Guest opinion: California needs an equitable strategy for transitioning to all-electric buildings | News
Tens of millions of Californians live and work in buildings that burn natural gas to power their air heating and cooling, hot water, and cooking appliances. This energy consumption, in turn, causes around 10% of the country’s greenhouse gas emissions and significant amounts of harmful indoor air pollution.
In order to improve indoor air quality in California and combat climate change, some state and local administrators are considering how these buildings can be converted to purely electrical energy sources in the coming decades. More than 40 California local governments have already responded with ordinances to phase out natural gas, from all-electric new builds in Oakland, San Francisco and San Jose to power requirements in places like Richmond and San Luis Obispo.
However, a patchwork of government initiatives and local ordinances can result in a slow or incomplete transition to electrification, with wealthier Californians being the first to benefit from new builds and retrofits. Lower-income communities facing significant barriers to adopting efficient and electrified building technologies could be left behind.
Despite the state’s ambitious commitment to be statewide carbon neutral by 2045 and concerns that all residents will benefit from climate change, California lacks a clear strategic timeline for phasing out this fossil fuel in our homes and offices.
The time has come for governance. Electric heat pumps, electric water heaters, and induction hobs are common and becoming more affordable. And newly proposed bills would direct local governments, government agencies and state incentive dollars to encourage building electrification.
To avoid uneven results and maximize the benefits of public spending while ensuring that California is on the road to carbon neutrality by 2045, leaders should develop a systematic strategy for long-term gas phasing out in our buildings.
Policymakers should start with high-priority communities and target incentives and programs for lower-income communities that have the least financial resources and benefit most from improved air quality. Areas with new construction and / or aging gas infrastructure that already need to be replaced; Communities with an explicit willingness to transition; and areas that have been rebuilt due to forest fire damage.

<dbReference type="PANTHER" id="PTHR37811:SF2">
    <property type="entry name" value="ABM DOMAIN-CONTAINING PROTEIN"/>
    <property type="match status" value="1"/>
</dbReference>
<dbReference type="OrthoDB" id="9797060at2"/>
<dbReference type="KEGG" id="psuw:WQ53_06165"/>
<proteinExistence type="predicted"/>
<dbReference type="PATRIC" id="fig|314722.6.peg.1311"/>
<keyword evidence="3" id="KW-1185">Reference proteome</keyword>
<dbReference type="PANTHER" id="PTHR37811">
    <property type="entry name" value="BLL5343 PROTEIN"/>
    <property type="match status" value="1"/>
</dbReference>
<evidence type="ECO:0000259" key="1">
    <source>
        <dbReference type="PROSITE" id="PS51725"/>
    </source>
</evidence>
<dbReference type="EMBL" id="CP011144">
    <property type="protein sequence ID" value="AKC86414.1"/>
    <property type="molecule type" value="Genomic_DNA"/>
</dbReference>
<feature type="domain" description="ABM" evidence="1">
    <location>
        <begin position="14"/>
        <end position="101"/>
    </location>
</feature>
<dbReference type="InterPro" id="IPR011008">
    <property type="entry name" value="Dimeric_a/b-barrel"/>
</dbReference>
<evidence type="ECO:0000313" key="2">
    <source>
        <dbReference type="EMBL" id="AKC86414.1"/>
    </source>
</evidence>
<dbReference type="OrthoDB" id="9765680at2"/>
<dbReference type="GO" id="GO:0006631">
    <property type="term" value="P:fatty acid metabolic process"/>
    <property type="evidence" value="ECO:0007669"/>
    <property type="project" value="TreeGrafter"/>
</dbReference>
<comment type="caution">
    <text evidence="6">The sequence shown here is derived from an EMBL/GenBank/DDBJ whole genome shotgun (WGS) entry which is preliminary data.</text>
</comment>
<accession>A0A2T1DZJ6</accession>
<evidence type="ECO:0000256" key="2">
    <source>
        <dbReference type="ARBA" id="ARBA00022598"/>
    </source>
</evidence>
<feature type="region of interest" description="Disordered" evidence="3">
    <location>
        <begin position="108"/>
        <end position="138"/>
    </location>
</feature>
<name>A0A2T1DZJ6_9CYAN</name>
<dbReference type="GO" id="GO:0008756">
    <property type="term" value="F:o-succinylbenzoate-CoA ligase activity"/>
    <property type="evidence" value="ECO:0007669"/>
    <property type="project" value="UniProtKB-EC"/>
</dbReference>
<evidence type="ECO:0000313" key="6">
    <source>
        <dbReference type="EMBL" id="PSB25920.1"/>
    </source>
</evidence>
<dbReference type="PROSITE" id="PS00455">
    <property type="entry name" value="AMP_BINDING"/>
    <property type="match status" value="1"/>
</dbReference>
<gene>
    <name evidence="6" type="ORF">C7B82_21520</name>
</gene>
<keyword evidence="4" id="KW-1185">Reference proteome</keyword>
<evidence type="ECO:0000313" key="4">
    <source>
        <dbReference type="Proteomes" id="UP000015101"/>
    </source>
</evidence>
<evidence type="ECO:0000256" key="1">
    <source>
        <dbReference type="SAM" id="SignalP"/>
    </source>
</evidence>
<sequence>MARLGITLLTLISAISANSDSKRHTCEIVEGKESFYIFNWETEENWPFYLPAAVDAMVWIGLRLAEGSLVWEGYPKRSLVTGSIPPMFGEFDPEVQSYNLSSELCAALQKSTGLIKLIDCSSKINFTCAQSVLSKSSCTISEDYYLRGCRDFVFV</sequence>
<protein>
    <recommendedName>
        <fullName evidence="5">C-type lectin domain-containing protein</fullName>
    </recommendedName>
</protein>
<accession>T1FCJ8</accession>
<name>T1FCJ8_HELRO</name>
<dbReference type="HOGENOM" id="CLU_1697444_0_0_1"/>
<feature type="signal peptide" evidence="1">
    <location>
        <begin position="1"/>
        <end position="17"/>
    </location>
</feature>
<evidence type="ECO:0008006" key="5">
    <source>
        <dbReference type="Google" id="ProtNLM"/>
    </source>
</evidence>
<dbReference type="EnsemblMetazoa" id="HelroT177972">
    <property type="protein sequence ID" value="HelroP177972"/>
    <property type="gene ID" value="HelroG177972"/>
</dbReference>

This strategy should include a firm timetable for the transition to full electrification in order to limit the risk of developing stranded assets in the natural gas distribution network. Otherwise, these assets could add to the cost to a shrinking group of customers who cannot afford to switch quickly and undermine the long-term return on utility investments and systems maintenance.
Heads of State should also develop a structured just transition plan for workers in the gas system, including funding and retraining support in areas where sustainable wages are paid.
The task will not be easy. California had millions of households before 1990, and while all-electric devices can reduce energy costs in the long run, the upfront cost of retrofitting existing buildings can still be prohibitive. The biggest challenge is in low-income communities with more tenants, more apartment buildings and older buildings. A range of stakeholders, from utilities who operate under decades-long business and regulatory models to local residents who fear loss of service, can oppose the transition.
Heads of State can begin to remove some of these barriers by clarifying the statutory “duty of service” on utility companies to ensure that gas supplies can be replaced with electrical supplies, limit the expansion of the existing gas system, and improve the benefits of air quality and long-term quality communicate. Time saving of electrical devices. However, to ensure a timely and equitable transition, the legislator, the Public Utilities Commission, the Energy Commission, local governments and others need to develop a comprehensive and coordinated approach.
As California works to decarbonize its power grid through increased use of renewable energy, with a mandate for carbon-free electricity through 2045, this all-electric transition will help the state meet its long-term climate goals. Equally important is that residents save significant indoor air pollution while protecting our neighborhoods from vulnerable infrastructures, especially in high-priority communities. It is time for leaders to take the necessary steps to make this happen.
Ethan Elkind and Ted Lamm co-authored the new report “Towards Decarbonization: Political Solutions to Accelerate the Electrification of Buildings in High Priority Communities”. Elkind is the Director of the Climate Program at the University of California at the Berkeley Center for Law, Energy and the Environment and can be reached at [email protected] Lamm is a Senior Research Fellow at the center and can be reached at [email protected] This piece was first published by CalMatters, a non-partisan, nonprofit journalism company that works with media partners across the state, including The Almanac.